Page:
Feed-in Tariff Propels Solar Thermal Power in Spain – analysis from Solar-Energy-Market-Research

The Spanish market has shown that solar energy especially CSP is heavily dependent on a favorable regulatory environment in terms of feed-in tariffs to compete with conventional power plants. Latest analysis from Solar-Energy-Market-Research.com
By: Solar-energy-market-research.com
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Concentrating Solar Power
Solar Thermal
Solar Pv
Renewable Energy
Electricity Generation
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Dec. 15, 2008 - PRLog -- CSP (Concentrating Solar Power) or Solar Thermal plants use mirrors to focus the sun rays on pipes carrying heat-absorbing fluid, thereby generating steam which then drives a turbine to generate electricity. What sets this technology apart from Solar PV and wind technology is the storage of energy. Excess energy is stored in insulated tanks filled with molten salt and this heat can be tapped during the night to generate steam. Generation of clean, renewable source of energy in deserts, added with the storage option has made CSP an attractive option for power producers looking to generate electricity on a large scale.

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The United States was the first country to focus on CSP technology with the operation of SEGS I in 1984 in California’s Mojave Desert. A total of 9 plants were built in the late 1980s and early 1990s with a total installed capacity of 354 MW. But as oil prices decreased, the Government withdrew tax credits and other subsidies causing the CSP industry to come to a standstill. However, CSP experienced a surge in 2007, after being overshadowed by solar PV technology for a long period due to fresh economic incentives. The United States and Spain are currently the forerunners in the development of Solar Thermal technology. 2007 was crucial for CSP because 64 MW Solar One plant came online in the United States and the PS 10 plant came online in Spain with a capacity of 11 MW. In the year 2007, worldwide installed capacity reached 430 MW with the United States having an installed capacity of 419 MW. It is expected that by 2012, worldwide installed CSP capacity will reach 7,201 MW with the United States and Spain accounting for 92% of this figure. There are around 60 CSP plants under construction or on the drawing board worldwide, with a major chunk of the projects being announced in Spain.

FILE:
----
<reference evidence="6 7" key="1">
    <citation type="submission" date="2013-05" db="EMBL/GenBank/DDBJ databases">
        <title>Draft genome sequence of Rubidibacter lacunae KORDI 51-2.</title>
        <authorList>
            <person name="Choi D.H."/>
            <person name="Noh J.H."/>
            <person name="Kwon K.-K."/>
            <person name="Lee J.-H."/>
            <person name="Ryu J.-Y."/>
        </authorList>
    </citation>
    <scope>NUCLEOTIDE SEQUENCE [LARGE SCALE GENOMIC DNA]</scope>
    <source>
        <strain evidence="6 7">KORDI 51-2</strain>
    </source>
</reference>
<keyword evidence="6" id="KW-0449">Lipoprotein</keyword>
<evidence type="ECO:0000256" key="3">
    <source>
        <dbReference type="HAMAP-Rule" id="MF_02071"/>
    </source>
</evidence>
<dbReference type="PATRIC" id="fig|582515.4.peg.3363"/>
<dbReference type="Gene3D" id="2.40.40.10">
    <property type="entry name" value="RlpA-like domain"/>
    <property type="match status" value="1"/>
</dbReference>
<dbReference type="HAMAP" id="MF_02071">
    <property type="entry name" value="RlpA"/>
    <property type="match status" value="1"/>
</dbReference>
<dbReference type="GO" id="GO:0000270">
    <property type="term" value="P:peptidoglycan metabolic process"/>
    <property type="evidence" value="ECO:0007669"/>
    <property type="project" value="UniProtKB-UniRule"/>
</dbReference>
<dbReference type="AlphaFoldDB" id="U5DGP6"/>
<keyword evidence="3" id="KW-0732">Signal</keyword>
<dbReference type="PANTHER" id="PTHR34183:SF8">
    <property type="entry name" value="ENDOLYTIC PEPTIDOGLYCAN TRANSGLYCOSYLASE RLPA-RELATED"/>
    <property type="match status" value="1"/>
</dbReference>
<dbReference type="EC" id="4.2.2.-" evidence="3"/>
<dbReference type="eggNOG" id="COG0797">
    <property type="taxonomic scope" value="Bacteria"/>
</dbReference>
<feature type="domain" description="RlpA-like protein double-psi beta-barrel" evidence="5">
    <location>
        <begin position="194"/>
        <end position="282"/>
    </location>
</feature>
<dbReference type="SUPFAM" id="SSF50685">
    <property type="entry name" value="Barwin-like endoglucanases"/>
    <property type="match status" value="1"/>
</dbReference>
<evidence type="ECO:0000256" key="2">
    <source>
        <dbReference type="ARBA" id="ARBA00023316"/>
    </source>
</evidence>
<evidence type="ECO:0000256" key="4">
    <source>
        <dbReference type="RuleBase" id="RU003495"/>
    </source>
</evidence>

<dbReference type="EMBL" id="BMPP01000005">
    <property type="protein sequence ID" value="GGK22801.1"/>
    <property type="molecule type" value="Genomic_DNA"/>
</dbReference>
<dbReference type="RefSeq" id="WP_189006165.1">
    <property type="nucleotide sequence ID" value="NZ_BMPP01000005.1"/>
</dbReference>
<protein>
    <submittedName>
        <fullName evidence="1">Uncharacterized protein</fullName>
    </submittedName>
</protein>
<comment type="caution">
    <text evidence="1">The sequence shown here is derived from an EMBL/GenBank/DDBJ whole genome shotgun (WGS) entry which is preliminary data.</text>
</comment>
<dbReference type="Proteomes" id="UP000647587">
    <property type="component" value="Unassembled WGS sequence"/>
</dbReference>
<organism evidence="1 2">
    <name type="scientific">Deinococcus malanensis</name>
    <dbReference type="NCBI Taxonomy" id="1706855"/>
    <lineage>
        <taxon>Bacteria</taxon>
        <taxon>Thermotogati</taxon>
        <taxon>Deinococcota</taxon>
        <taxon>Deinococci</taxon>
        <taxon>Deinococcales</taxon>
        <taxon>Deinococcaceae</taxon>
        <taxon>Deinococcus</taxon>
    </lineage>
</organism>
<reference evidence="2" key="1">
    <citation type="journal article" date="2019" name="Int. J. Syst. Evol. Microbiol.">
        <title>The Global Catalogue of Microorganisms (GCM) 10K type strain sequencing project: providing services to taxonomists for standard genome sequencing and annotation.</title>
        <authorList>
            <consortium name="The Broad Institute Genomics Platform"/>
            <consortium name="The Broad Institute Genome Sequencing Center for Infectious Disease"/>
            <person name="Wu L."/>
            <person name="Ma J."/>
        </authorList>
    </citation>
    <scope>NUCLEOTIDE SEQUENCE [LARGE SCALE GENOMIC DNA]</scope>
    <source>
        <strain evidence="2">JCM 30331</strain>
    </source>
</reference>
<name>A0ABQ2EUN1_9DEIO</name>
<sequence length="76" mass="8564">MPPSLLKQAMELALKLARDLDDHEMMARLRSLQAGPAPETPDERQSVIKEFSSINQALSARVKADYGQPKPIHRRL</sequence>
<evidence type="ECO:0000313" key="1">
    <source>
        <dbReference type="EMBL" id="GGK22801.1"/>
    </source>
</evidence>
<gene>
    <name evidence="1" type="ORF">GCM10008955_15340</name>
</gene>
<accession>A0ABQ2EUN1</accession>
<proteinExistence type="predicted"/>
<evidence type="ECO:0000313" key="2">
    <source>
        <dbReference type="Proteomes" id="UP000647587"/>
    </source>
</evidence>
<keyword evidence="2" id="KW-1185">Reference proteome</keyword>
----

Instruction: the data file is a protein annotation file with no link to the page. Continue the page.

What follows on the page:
CSP Industry in Spain Poised for Expansion

Spain is the only country after the United States where currently solar thermal plants are in operation. Providing electricity to about 6,000 houses, the 11 MW PS10 CSP plant has been built by the Spanish renewable company, Abengoa. This is the first commercial-scale CSP plant to start operation outside the United States since the 1980s.The plant which is based on the power tower technology has been in operation since 2007 and is located in the province of Seville which receives up to 300 days of sunshine. The Andasol 1 plant which has a capacity of 50 MW is located in the Andalusian deserts was connected to the grid in 2008. The plant is based on the highly popular and proven parabolic trough technology.
With a large number of CSP plants under construction or planned, Spain is expected to have nearly 1098 MW of installed capacity by 2010 and 1148 MW by 2012. Around 88% of the CSP plants in Spain are based on the parabolic trough technology.

Feed-In Tariff: Growth Driver for CSP Industry in Spain

Regulatory and economic incentives are the main drivers of growth of this industry in Spain; primarily the attractive Feed-in Tariff (FIT) that Spain has in place for Solar Thermal. Spain was the first country to establish FIT for CSP in 2002 when it introduced the Royal Decree 841. The Decree set up a rate of € 0.12 ($ 0.125) per kWhr of electricity produced form CSP plants between 100 kW – 50 MW of capacity. But this was not sufficient to cover the risks and the huge capital costs associated with solar thermal projects, thus making them less attractive for the power producers. The rate was subsequently revised to € 0.18 ($ 0.245) per kWhr by the amended Royal Decree 436. Along with the yearly adaptation to average electricity price increases, the tariff rate was guaranteed for a period of 25 years to the producers of solar thermal power. Apart from this the Royal Decree 436 added a premium to the tariff rate increasing it to € 0.21 ($ 0.286) per kWhr for the first 200 MW installed solar thermal power in Spain. This FIT rate exhilarated the CSP industry and more than twelve 50 MW CSP projects have been announced which needs to come online by 2010. Apart from the 25 year guarantee, the other important aspect of the Decree that was instrumental in shaping the CSP industry was the allowance to the plants of using 12-15 % natural gas as back-up, which increases the capacity of the plants.


The Spanish market has shown that solar energy especially CSP is heavily dependent on favorable regulatory environment in terms of feed-in tariffs to compete with the conventional power plants. As a result of policy initiatives, the industry seems to be gaining growth momentum. However, it would be interesting to see the how the CSP industry will develop once the Spanish market reaches the limit of 500 MW and the economic incentives in terms of attractive FIT are removed.

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